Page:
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The Effects of Political Representation on the Electoral Advantages of House Incumbents
Janet M. Box-Steffensmeier, David C. Kimball, Scott R. Meinke and Katherine Tate
Political Research Quarterly
Vol. 56, No. 3 (Sep., 2003), pp. 259-270
Stable URL: http://www.jstor.org/stable/3219787
Page Count: 12
You can always find the topics here!Topics: Incumbents, Constituents, Voting, Political representation, Political campaigns, Symbolism, Political candidates, Speeches, Committees
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We examine factors that influence whether or not constituents know and like their representative in Congress, exploring how constituents respond to very different forms of political representation-descriptive, symbolic, and allocational-provided by House members. We compare the relative contribution that non-policy representational factors make to the electoral advantage that incumbents enjoy among their constituents. The statistical analysis demonstrates that several non-policy aspects of the representational relationship, including descriptive correspondence and the member's legislative activity, benefit the incumbent through increased name recognition and, ultimately, in voters' choices at the voting booth.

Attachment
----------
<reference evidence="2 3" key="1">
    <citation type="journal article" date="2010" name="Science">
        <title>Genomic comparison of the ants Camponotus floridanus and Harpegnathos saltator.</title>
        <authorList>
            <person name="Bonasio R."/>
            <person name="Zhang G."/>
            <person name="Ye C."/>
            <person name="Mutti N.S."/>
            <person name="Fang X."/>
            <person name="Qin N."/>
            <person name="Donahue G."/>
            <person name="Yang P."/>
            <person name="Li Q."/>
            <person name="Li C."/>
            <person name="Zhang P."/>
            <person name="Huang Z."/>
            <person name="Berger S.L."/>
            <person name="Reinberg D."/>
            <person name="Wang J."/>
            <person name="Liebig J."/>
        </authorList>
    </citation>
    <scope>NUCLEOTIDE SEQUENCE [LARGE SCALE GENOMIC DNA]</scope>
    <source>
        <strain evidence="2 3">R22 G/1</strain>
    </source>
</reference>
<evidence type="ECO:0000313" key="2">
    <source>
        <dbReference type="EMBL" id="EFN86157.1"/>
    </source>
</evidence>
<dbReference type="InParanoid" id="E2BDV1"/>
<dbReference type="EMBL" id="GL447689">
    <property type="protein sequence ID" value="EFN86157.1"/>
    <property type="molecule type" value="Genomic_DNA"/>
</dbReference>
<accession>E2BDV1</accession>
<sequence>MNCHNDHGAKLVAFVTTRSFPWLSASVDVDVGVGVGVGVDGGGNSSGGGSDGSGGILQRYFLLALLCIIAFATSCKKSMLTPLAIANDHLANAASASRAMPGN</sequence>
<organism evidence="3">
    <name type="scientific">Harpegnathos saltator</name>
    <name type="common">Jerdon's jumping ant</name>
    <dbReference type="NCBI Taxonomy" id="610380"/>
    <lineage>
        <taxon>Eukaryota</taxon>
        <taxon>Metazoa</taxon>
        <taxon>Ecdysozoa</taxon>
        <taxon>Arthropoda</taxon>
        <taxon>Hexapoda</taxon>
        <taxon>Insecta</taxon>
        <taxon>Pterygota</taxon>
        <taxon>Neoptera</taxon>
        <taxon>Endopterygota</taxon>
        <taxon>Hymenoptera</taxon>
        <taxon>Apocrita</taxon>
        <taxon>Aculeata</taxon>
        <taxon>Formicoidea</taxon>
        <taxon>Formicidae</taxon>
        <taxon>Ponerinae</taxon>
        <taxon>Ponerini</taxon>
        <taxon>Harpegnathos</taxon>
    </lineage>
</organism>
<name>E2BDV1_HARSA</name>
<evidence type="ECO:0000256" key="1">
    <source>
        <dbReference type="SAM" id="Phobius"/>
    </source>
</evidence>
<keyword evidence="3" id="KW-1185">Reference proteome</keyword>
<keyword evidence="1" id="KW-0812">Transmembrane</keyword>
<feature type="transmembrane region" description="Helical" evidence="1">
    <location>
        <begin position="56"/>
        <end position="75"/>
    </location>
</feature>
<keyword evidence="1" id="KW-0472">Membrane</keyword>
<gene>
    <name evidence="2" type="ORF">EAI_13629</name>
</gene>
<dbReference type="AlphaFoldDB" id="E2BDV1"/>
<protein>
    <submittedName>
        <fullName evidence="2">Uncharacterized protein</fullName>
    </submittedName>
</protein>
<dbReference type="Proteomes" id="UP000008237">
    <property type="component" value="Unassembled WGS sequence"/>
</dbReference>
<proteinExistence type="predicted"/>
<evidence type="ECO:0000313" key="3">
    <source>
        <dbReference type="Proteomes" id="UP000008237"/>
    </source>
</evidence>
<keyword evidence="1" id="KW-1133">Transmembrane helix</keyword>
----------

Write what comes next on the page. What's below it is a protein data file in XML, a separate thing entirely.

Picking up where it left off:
Political Research Quarterly © 2003 University of Utah